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VOLUME 19 , ISSUE 11 ( November, 2018 ) > List of Articles

ORIGINAL ARTICLE

Comparative Analgesic Effects of Ibuprofen, Celecoxib and Tramadol after third Molar Surgery: A Randomized Double Blind Controlled Trial

Akinwale O Akinbade, Kizito C Ndukwe, Foluso J Owotade

Keywords : Celecoxib, Ibuprofen, Postoperative pain, Third molar surgery, Tramadol

Citation Information : Akinbade AO, Ndukwe KC, Owotade FJ. Comparative Analgesic Effects of Ibuprofen, Celecoxib and Tramadol after third Molar Surgery: A Randomized Double Blind Controlled Trial. J Contemp Dent Pract 2018; 19 (11):1334-1340.

DOI: 10.5005/jp-journals-10024-2428

License: CC BY-NC 4.0

Published Online: 01-11-2018

Copyright Statement:  Copyright © 2018; Jaypee Brothers Medical Publishers (P) Ltd.


Abstract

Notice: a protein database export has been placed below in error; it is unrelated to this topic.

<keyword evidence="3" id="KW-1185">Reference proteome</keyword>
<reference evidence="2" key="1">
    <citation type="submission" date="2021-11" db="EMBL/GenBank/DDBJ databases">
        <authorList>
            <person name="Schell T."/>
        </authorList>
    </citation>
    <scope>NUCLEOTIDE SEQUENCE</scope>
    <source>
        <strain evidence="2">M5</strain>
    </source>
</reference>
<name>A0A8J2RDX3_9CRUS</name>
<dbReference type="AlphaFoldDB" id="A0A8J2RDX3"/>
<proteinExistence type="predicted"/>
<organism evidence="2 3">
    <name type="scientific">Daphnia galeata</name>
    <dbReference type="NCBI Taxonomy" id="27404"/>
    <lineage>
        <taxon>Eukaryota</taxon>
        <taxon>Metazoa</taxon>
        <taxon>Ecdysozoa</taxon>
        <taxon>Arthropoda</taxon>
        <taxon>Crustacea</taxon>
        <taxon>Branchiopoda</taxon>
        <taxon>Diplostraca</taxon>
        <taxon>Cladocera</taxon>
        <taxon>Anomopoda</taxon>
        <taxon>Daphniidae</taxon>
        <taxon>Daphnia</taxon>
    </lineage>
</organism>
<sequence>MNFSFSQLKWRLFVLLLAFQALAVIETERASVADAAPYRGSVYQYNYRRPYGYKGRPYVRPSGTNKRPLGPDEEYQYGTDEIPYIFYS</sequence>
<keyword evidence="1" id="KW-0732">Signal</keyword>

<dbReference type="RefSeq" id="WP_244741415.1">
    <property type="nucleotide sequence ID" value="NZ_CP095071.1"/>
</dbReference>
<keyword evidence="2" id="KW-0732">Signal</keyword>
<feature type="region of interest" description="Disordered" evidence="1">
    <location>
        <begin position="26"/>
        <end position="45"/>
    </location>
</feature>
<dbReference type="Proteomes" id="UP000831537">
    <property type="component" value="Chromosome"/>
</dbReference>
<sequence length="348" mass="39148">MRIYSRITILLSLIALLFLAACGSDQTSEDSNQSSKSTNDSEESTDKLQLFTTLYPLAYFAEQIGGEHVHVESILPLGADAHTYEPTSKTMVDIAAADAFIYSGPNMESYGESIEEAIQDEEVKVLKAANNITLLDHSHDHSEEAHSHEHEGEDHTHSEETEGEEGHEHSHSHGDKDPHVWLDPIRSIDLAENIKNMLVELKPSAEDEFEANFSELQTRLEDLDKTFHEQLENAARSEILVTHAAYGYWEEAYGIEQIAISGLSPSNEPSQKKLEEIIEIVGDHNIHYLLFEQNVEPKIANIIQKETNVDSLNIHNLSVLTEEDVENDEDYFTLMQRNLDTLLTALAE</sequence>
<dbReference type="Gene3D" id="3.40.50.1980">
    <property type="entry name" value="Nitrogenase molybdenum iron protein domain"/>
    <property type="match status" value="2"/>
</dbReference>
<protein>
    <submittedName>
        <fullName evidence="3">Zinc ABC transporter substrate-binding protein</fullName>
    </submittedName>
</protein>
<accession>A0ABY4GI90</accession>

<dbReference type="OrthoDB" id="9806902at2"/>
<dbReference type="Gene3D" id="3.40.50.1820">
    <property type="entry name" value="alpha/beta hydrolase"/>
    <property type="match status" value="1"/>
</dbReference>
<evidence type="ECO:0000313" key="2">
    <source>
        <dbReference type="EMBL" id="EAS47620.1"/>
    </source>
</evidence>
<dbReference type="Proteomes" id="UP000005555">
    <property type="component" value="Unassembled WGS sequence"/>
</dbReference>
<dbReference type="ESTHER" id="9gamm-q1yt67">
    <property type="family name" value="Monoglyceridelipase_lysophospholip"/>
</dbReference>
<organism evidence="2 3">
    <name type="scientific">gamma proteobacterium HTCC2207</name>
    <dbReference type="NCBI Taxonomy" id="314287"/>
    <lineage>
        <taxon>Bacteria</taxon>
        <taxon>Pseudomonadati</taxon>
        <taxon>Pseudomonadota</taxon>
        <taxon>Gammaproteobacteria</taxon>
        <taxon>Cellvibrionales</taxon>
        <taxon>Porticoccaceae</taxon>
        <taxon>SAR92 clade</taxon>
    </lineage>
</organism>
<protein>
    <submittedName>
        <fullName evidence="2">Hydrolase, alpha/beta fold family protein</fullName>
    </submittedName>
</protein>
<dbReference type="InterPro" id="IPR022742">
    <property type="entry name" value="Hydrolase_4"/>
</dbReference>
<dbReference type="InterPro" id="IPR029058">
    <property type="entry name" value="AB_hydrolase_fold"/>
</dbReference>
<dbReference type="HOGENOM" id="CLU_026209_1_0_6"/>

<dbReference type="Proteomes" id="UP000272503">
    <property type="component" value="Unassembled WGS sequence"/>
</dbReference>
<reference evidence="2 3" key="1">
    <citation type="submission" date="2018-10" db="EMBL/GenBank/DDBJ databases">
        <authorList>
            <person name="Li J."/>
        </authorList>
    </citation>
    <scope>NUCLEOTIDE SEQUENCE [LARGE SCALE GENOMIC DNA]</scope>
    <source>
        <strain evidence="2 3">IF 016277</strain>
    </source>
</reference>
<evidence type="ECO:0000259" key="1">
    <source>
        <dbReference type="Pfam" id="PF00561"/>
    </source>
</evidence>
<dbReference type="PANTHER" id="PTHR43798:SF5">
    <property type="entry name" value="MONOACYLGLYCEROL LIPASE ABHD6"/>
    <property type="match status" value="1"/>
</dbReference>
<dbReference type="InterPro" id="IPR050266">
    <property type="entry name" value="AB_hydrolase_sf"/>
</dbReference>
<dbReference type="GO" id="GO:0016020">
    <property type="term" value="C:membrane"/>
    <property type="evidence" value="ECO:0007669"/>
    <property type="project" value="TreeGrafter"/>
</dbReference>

Background: This study compared the effects of ibuprofen, celecoxib and tramadol on pain after surgical extraction of impacted mandibular third molars. Patients and methods: This double blind randomized controlled trial recruited 135 healthy subjects who required surgical extraction of impacted mandibular third molars, with a mean age of 26.51 ± SD 6.29 years. The subjects were randomized into three equal groups and given appropriate doses of each drug immediately after extraction. They continued the drugs up to 48 hours after extraction. Postoperative pain intensity was self-recorded by subjects at 4, 8, 16, 24 and 48 hours after extraction, using visual analogue scale (VAS). Data analysis involved descriptive statistics, 2-sample Wilcoxon Mann–Whitney U test and Kruskal Wallis rank test. Statistical analysis was done using intention-to-treat analysis. The mean VAS at each point of postoperative pain assessment was compared using one way analysis of variance (ANOVA) among the three groups. Statistical significance was inferred at p < 0.05. Results: The mean VAS score of the celecoxib group (32.35± SD 23.96) at 4 hours was the lowest among the three groups. This was followed by the ibuprofen group with mean VAS score of 38.96 ± SD 22.30. Whereas, the subjects in tramadol group experienced the highest VAS score (53.31 ± SD 23.30) at 4 hours. There was statistically significant difference in the mean VAS scores at 4 hours after extraction when the three groups were compared (p = 0.0039). Celecoxib group also had the lowest mean VAS scores at 8 hours, 24 hours and 48 hours after the extraction. None of the subjects in the ibuprofen and celecoxib groups reported any adverse effect of the analgesics, whereas 47.61% of the tramadol group did. Conclusion: Celecoxib was the most effective analgesic of the three studied drugs in controlling postoperative pain after mandibular third molar extraction in our subjects. It was closely followed by ibuprofen while tramadol was found to be the least effective. Clinical significance: The outcomes of this study suggest that celecoxib can be prescribed for effective control of postoperative pain after third molar surgery especially in patients with peptic ulcer disease who will not tolerate the adverse effect of traditional nonsteroidal anti-inflammatory drugs. It also shows that ibuprofen can be an analgesic of choice for patients who are not at risk of gastrointestinal complications of nonsteroidal anti-inflammatory drugs (NSAIDs). Tramadol could be considered for patients with milder postoperative pain after third molar surgery.


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